I only recently discovered "The Fifth Discipline" by Peter M. Senge. Well, I had heard it mentioned, and I had passed by it in the bookstore a few times, but the cover hadn't tipped me off as to what it was about.
Anyway, this is a must-read for systems-thinkers, or for anybody else who would like any mutual activity to work better, I would say. It is very easy and enjoyable to read.
Senge describes five "disciplines" that are vital for a learning organization. "Learning organization" is a buzzword covering roughly covering the ideal of an organization built on vision, teamwork, openness, flexibility, ability to act under changing conditions, and so forth. It is an organization where people don't just cultivate their limited territory and privileges, but where they stick their neck out and together take responsibility for their shared future, working on creating maximum synergy and maximum ability to deal with the whole situation.
These are the five disciplines:
TEAM LEARNING - The ability of a group of people to suspend their assumptions and freely think together. That involves dialogue in the true meaning of the word, as a flow of meaning. It means going beyond personal defensiveness and presenting ideas openly, even when one is going out on a limb.
BUILDING SHARED VISION - If the members of a group truly share their pictures of the future, if they are excited about what they are creating together, then they will act out of inner motivation and will voluntarily go out of their way to contribute.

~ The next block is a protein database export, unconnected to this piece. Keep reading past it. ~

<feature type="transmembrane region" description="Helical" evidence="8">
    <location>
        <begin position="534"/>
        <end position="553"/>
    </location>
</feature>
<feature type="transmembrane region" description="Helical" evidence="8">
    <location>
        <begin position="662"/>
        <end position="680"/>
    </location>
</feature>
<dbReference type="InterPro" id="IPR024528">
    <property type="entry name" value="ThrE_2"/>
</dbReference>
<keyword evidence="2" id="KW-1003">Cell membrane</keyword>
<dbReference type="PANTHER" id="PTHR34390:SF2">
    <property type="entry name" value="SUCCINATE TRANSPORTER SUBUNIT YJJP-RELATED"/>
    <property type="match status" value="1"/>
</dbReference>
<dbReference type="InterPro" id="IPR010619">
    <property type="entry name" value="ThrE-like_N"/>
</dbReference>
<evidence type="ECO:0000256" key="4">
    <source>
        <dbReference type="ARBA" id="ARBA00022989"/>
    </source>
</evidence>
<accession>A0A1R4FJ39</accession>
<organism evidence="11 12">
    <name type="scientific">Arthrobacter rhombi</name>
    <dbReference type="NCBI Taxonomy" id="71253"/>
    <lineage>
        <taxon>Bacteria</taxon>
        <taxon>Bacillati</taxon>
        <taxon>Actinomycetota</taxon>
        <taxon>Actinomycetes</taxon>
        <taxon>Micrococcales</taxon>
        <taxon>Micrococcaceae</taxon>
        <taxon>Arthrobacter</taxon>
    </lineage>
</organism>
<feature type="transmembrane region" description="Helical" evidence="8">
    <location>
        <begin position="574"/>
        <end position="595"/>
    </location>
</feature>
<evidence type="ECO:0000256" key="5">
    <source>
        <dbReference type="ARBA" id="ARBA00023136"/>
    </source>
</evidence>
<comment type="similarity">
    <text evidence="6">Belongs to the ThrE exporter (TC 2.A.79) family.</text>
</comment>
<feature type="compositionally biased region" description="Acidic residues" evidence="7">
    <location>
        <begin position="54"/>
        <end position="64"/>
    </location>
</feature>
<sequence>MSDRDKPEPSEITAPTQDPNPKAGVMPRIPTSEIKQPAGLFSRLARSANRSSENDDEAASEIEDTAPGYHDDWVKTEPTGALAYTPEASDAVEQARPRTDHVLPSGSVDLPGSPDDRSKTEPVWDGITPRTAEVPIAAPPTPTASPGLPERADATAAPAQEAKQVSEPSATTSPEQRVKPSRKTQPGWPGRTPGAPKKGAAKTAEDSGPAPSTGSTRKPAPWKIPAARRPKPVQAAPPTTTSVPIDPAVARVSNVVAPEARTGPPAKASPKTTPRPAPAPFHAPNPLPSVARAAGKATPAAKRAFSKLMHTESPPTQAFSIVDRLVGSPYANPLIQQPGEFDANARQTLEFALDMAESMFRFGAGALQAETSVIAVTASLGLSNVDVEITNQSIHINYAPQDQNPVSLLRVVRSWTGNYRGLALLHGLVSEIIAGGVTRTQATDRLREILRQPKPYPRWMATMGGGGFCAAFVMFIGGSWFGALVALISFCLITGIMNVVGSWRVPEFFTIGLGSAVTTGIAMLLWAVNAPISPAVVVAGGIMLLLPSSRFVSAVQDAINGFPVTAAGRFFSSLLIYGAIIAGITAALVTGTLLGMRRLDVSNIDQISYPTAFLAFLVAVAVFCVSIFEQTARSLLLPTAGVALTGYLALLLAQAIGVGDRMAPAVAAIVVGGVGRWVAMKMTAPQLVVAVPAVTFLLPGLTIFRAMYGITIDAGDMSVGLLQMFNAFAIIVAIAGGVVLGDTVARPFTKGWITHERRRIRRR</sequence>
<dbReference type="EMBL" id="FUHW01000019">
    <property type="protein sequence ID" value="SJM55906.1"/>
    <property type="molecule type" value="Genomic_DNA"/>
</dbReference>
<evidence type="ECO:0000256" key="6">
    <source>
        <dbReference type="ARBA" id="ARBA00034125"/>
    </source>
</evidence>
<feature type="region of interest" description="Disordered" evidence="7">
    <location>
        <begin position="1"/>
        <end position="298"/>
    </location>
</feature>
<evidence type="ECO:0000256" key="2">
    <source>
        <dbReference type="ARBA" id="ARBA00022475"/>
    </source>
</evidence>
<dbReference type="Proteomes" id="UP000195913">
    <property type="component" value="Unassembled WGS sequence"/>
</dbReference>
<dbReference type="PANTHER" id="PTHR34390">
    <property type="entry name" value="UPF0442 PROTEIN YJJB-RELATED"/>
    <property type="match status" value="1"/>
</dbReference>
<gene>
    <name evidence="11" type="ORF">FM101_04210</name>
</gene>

MENTAL MODELS - The ability to separate the map from the territory. Being capable of identifying previously hidden mental models or assumptions, bringing them out in the open, and working with them. Going beyond simply holding on to one's beliefs as absolute, examining which models one is actually operating on.
PERSONAL MASTERY - On a personal basis, working on developing one's vision, one's abilities, one's focus of energy. A spiritual inner drive to pursue mastery, to be the best that one can be.
SYSTEMS THINKING - The "fifth discipline". The ability and practice of consistently examining the whole system, rather than just trying to fix isolated problems. Using the conceptual framework and tools of systems thinking to clarify the full patterns and to understand how to change them most effectively.
To work on acquiring and improving these disciplines is, of course, excellent advice in just about any context. This is certainly not just a business matter. This applies to relationships, to bringing up kids, to community groups, to all of society.
And it applies to this mailing list, needless to say.
Anyway, put it on your list, those of you who might still not have read it.
Peter M. Senge: "The Fifth Discipline", ISBN 0-385-26095-4, Doubleday, 1990.